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Jones: 'Do or die time'

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'Every time the samurais fought, one lived and one died... it will be the same on Saturday'

Eddie Jones will send his England side into battle against Australia amid a call to arms to survive their do-or-die World Cup encounter. Jones has dropped the in-form George Ford for Saturday’s quarter-final at Oita Stadium and moved Owen Farrell to fly-half as part of a beefed-up midfield that includes Manu Tuilagi and Henry Slade.

It is a conservative selection for a head coach who has staked the success of his entire England reign on the performance at Japan 2019. After experiencing three previous World Cups, he knows passage into the semi-finals is balanced on a knife-edge.

“The great thing about the World Cup is that every game is a knockout,” said Jones from the team hotel, situated at the foot of the mountains that overlook Beppu Bay. “No-one has won a World Cup after losing a game and there’s a reason for that. You know it’s do-or-die time.

“You see those hills at the back of us? That’s where all the samurais lived. Every time the samurais fought, one lived and one died. It will be the same on Saturday – someone is going to live and someone is going to die. That’s what the game is about and that’s the excitement. You get the best eight teams, all playing for their lives.

“You saw that great interview with Semi Radradra after the Fiji game against Wales? He said he emptied his tank and he had to, for his country. That’s what every player in the eight teams is going to do this weekend – for their country. It makes it a little bit different and gives it more meaning. It’s fantastic.”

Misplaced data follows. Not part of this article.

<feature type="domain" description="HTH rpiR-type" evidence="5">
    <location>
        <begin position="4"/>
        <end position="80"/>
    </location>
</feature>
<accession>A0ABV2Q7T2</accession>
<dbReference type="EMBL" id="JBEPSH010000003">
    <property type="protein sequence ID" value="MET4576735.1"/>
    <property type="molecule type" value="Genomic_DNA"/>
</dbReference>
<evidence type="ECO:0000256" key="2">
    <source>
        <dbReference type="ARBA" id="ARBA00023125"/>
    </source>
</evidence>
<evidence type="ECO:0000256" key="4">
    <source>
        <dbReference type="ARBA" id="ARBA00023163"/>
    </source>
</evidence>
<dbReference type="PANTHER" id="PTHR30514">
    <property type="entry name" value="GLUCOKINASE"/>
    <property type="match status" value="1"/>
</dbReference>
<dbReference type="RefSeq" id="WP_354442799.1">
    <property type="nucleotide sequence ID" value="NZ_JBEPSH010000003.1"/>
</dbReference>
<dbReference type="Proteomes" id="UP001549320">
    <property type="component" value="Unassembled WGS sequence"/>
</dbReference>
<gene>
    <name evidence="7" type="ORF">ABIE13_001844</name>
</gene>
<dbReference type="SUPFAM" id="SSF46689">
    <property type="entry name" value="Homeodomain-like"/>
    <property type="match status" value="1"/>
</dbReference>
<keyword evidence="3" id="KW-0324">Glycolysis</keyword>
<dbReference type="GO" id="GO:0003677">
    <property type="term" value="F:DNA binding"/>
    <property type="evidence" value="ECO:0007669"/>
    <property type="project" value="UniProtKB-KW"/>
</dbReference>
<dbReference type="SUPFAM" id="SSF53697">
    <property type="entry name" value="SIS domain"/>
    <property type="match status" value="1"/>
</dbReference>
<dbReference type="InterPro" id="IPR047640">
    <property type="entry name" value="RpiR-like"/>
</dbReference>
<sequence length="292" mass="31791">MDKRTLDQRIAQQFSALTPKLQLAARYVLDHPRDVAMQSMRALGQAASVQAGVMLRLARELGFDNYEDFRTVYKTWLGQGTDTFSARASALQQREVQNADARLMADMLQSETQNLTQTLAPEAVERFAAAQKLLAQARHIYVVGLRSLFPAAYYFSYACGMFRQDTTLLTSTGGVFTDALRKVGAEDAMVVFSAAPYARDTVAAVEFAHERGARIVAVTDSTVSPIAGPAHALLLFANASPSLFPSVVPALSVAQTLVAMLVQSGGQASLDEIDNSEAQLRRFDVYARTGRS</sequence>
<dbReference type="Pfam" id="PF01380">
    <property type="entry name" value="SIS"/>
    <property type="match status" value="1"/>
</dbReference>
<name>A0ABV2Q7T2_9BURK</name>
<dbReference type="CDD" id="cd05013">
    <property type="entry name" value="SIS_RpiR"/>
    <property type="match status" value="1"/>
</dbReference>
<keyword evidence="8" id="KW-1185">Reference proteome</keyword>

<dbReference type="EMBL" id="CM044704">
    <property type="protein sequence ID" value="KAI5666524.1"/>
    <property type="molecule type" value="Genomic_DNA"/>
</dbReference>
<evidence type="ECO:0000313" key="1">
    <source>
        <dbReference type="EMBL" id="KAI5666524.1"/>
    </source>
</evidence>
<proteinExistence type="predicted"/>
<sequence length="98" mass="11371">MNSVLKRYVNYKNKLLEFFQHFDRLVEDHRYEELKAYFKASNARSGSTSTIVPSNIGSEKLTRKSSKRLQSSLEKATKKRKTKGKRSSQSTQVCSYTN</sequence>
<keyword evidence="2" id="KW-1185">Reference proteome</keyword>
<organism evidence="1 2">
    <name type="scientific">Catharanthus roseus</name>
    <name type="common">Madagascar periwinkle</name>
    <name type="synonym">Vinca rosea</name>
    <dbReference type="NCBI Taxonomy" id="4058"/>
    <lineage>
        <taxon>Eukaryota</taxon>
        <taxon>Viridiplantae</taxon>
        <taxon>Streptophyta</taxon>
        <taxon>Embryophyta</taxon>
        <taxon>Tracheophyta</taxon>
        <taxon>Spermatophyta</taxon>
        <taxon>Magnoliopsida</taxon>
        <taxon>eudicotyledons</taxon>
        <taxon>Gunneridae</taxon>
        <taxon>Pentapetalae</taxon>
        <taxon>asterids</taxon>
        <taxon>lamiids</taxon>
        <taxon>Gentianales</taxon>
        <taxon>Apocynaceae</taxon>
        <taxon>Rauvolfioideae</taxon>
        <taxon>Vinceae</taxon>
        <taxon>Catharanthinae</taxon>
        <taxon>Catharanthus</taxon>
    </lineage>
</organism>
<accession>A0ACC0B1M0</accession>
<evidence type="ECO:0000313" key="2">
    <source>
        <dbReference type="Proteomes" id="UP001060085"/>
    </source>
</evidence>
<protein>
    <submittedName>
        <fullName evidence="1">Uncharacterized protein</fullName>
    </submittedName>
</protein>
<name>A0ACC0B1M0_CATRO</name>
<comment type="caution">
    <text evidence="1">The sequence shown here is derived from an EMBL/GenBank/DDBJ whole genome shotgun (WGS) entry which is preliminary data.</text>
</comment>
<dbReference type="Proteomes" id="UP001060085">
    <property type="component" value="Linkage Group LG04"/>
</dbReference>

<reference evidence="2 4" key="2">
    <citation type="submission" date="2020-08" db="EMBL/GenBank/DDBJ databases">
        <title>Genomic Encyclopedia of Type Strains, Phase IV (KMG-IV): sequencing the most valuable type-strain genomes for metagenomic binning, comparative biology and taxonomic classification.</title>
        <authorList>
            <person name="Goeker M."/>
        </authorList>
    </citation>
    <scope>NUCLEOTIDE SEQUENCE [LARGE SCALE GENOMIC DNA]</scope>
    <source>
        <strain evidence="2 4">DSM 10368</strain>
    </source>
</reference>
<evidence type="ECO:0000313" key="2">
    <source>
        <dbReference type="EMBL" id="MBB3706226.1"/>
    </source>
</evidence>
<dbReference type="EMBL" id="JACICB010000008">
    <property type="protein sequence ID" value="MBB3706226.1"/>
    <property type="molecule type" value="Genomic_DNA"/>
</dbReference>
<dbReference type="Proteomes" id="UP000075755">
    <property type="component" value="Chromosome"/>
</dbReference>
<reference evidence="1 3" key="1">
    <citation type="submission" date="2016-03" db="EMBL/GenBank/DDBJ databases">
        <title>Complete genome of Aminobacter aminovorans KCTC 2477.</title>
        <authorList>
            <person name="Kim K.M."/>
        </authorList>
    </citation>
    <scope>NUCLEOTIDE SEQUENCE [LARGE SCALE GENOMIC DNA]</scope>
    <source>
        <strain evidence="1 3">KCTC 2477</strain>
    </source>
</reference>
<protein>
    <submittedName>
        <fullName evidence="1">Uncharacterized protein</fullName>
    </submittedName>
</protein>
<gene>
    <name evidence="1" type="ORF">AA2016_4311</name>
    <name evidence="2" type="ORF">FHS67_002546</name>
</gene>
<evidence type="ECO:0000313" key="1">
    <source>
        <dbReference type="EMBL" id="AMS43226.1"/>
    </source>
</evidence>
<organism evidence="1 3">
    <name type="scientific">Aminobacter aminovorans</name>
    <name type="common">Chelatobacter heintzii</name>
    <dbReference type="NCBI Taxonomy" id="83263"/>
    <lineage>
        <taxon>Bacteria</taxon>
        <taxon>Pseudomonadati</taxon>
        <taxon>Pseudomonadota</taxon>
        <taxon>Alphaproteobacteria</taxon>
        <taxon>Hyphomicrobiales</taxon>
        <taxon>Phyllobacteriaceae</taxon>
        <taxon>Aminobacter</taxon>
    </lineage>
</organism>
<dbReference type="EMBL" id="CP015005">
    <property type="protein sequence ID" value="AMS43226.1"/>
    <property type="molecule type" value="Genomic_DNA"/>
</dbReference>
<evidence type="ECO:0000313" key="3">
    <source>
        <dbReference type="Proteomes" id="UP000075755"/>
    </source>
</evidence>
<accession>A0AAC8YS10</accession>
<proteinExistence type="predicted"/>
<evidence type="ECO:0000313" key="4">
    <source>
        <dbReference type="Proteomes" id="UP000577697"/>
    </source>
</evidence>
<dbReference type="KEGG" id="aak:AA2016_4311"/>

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Jones has opted for greater physical presence in midfield in order to shackle centre Samu Kerevi, the Fijian-born battering ram who is Australia’s most destructive carrier. As a result, Ford must settle for a place on the bench to make way for the midfield trio that served England well during the Six Nations.

Farrell resumes as ringmaster but there is concern over his form as he has fallen short of expectations so far in Japan and Jones reveals it is a topic that has been addressed with his captain. “Owen’s got quite a big job for us. He’s captain and he’s goal-kicker,” Jones said.

“The responsibility of being captain at the World Cup is much larger than normal Test matches because you’re bringing a group of 31 players together for eight or nine weeks. You get all the family issues. You go to the dinner table, one brother is happy, one brother is unhappy. Someone doesn’t know if they are happy or not.

“Owen’s the father of the group, so to speak. His ability to delegate, to know what to say to players is a challenging experience for a young guy like him. He’s coping with it really well. But I feel like sometimes, maybe earlier in the tournament, he spent too much time in the captaincy area and not enough on his own individual prep. I’ve seen a real change in that this week.

“He’s a warrior. He leads from the front. He competes, he’s tough. And that’s what we’ve tried to produce in this team. We’ve got a tough team who competes hard. That’s how we want to play. That’s the England style of playing.”

Jones insists that lifting the Webb Ellis Trophy is earned by resilience more than genius. “Tournaments are about – and particularly a World Cup is about – a team sticking together,” he said.

“The rugby in a World Cup is pretty simple. You don’t see brilliant rugby in World Cups. You see teams that are able to do things over and over again well, deal with the intensity, application, work hard for each other – that wins World Cups.

“I can’t recall a brilliant team winning the World Cup. Tough, hard teams that stick together win it. Maybe the only one is New Zealand in 2015. They were miles ahead of everyone. Apart from that…”

– Press Association

WATCH: Former Australian international Matt Giteau sits down with RugbyPass in the latest episode of Rugby World Cups Memories

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'Every time the samurais fought, one lived and one died... it will be the same on Saturday'